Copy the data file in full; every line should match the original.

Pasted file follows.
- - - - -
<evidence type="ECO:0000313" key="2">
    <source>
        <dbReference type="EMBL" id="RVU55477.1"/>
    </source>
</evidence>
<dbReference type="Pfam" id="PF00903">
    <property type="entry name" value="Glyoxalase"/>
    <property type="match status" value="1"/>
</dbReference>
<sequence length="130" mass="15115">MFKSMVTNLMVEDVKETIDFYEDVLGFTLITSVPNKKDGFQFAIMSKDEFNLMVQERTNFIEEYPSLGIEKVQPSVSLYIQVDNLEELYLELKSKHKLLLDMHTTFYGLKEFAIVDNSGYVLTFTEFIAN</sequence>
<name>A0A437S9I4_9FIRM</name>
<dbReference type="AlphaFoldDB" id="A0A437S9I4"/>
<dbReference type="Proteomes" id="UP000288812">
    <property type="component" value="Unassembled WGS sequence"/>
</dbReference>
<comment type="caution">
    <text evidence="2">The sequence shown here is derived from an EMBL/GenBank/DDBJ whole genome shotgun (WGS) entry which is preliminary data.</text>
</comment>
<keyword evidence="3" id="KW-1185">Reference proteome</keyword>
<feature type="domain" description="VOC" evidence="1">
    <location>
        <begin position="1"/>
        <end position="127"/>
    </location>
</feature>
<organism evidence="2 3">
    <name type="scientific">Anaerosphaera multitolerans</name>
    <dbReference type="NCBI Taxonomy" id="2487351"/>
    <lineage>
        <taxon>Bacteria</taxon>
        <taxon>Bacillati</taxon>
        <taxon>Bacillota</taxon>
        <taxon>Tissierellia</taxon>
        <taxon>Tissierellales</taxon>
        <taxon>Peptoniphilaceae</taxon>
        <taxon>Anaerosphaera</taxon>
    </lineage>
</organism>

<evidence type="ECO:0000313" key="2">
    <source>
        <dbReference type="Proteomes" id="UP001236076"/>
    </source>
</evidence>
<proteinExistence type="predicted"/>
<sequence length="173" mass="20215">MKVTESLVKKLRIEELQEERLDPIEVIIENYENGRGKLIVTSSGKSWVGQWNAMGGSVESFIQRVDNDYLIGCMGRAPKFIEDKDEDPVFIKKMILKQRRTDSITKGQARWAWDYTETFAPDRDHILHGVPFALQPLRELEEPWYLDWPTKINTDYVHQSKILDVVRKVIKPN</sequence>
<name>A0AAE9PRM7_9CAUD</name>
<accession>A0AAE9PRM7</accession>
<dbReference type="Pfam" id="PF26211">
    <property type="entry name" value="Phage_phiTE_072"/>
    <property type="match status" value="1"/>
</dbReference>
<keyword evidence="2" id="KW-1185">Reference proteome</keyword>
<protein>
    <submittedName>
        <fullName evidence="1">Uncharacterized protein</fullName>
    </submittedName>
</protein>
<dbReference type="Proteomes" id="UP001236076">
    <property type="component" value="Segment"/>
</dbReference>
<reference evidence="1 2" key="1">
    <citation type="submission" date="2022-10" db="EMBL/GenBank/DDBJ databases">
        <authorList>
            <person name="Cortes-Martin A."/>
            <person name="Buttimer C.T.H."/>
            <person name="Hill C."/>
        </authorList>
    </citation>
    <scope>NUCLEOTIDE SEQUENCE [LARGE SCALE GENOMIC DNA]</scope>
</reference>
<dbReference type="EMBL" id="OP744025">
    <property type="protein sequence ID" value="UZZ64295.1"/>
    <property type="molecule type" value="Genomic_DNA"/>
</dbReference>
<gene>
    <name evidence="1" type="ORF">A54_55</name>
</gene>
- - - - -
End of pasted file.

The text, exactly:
<evidence type="ECO:0000313" key="2">
    <source>
        <dbReference type="EMBL" id="RVU55477.1"/>
    </source>
</evidence>
<dbReference type="Pfam" id="PF00903">
    <property type="entry name" value="Glyoxalase"/>
    <property type="match status" value="1"/>
</dbReference>
<sequence length="130" mass="15115">MFKSMVTNLMVEDVKETIDFYEDVLGFTLITSVPNKKDGFQFAIMSKDEFNLMVQERTNFIEEYPSLGIEKVQPSVSLYIQVDNLEELYLELKSKHKLLLDMHTTFYGLKEFAIVDNSGYVLTFTEFIAN</sequence>
<name>A0A437S9I4_9FIRM</name>
<dbReference type="AlphaFoldDB" id="A0A437S9I4"/>
<dbReference type="Proteomes" id="UP000288812">
    <property type="component" value="Unassembled WGS sequence"/>
</dbReference>
<comment type="caution">
    <text evidence="2">The sequence shown here is derived from an EMBL/GenBank/DDBJ whole genome shotgun (WGS) entry which is preliminary data.</text>
</comment>
<keyword evidence="3" id="KW-1185">Reference proteome</keyword>
<feature type="domain" description="VOC" evidence="1">
    <location>
        <begin position="1"/>
        <end position="127"/>
    </location>
</feature>
<organism evidence="2 3">
    <name type="scientific">Anaerosphaera multitolerans</name>
    <dbReference type="NCBI Taxonomy" id="2487351"/>
    <lineage>
        <taxon>Bacteria</taxon>
        <taxon>Bacillati</taxon>
        <taxon>Bacillota</taxon>
        <taxon>Tissierellia</taxon>
        <taxon>Tissierellales</taxon>
        <taxon>Peptoniphilaceae</taxon>
        <taxon>Anaerosphaera</taxon>
    </lineage>
</organism>

<evidence type="ECO:0000313" key="2">
    <source>
        <dbReference type="Proteomes" id="UP001236076"/>
    </source>
</evidence>
<proteinExistence type="predicted"/>
<sequence length="173" mass="20215">MKVTESLVKKLRIEELQEERLDPIEVIIENYENGRGKLIVTSSGKSWVGQWNAMGGSVESFIQRVDNDYLIGCMGRAPKFIEDKDEDPVFIKKMILKQRRTDSITKGQARWAWDYTETFAPDRDHILHGVPFALQPLRELEEPWYLDWPTKINTDYVHQSKILDVVRKVIKPN</sequence>
<name>A0AAE9PRM7_9CAUD</name>
<accession>A0AAE9PRM7</accession>
<dbReference type="Pfam" id="PF26211">
    <property type="entry name" value="Phage_phiTE_072"/>
    <property type="match status" value="1"/>
</dbReference>
<keyword evidence="2" id="KW-1185">Reference proteome</keyword>
<protein>
    <submittedName>
        <fullName evidence="1">Uncharacterized protein</fullName>
    </submittedName>
</protein>
<dbReference type="Proteomes" id="UP001236076">
    <property type="component" value="Segment"/>
</dbReference>
<reference evidence="1 2" key="1">
    <citation type="submission" date="2022-10" db="EMBL/GenBank/DDBJ databases">
        <authorList>
            <person name="Cortes-Martin A."/>
            <person name="Buttimer C.T.H."/>
            <person name="Hill C."/>
        </authorList>
    </citation>
    <scope>NUCLEOTIDE SEQUENCE [LARGE SCALE GENOMIC DNA]</scope>
</reference>
<dbReference type="EMBL" id="OP744025">
    <property type="protein sequence ID" value="UZZ64295.1"/>
    <property type="molecule type" value="Genomic_DNA"/>
</dbReference>
<gene>
    <name evidence="1" type="ORF">A54_55</name>
</gene>